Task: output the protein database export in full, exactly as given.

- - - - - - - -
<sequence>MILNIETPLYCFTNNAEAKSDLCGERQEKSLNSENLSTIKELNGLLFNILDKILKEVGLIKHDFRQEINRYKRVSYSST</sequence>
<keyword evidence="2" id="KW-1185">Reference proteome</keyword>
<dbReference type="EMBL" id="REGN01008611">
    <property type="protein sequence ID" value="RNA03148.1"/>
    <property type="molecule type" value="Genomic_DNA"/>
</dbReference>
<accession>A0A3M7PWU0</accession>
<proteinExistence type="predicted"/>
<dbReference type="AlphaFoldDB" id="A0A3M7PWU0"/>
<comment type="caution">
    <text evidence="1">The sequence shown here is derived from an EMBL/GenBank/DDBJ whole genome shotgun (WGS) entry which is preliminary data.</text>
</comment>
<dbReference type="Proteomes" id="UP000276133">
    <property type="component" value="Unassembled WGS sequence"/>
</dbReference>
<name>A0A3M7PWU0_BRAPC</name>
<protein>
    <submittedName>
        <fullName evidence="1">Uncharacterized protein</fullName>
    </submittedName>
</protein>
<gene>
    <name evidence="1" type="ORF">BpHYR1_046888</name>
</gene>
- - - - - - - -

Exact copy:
<sequence>MILNIETPLYCFTNNAEAKSDLCGERQEKSLNSENLSTIKELNGLLFNILDKILKEVGLIKHDFRQEINRYKRVSYSST</sequence>
<keyword evidence="2" id="KW-1185">Reference proteome</keyword>
<dbReference type="EMBL" id="REGN01008611">
    <property type="protein sequence ID" value="RNA03148.1"/>
    <property type="molecule type" value="Genomic_DNA"/>
</dbReference>
<accession>A0A3M7PWU0</accession>
<proteinExistence type="predicted"/>
<dbReference type="AlphaFoldDB" id="A0A3M7PWU0"/>
<comment type="caution">
    <text evidence="1">The sequence shown here is derived from an EMBL/GenBank/DDBJ whole genome shotgun (WGS) entry which is preliminary data.</text>
</comment>
<dbReference type="Proteomes" id="UP000276133">
    <property type="component" value="Unassembled WGS sequence"/>
</dbReference>
<name>A0A3M7PWU0_BRAPC</name>
<protein>
    <submittedName>
        <fullName evidence="1">Uncharacterized protein</fullName>
    </submittedName>
</protein>
<gene>
    <name evidence="1" type="ORF">BpHYR1_046888</name>
</gene>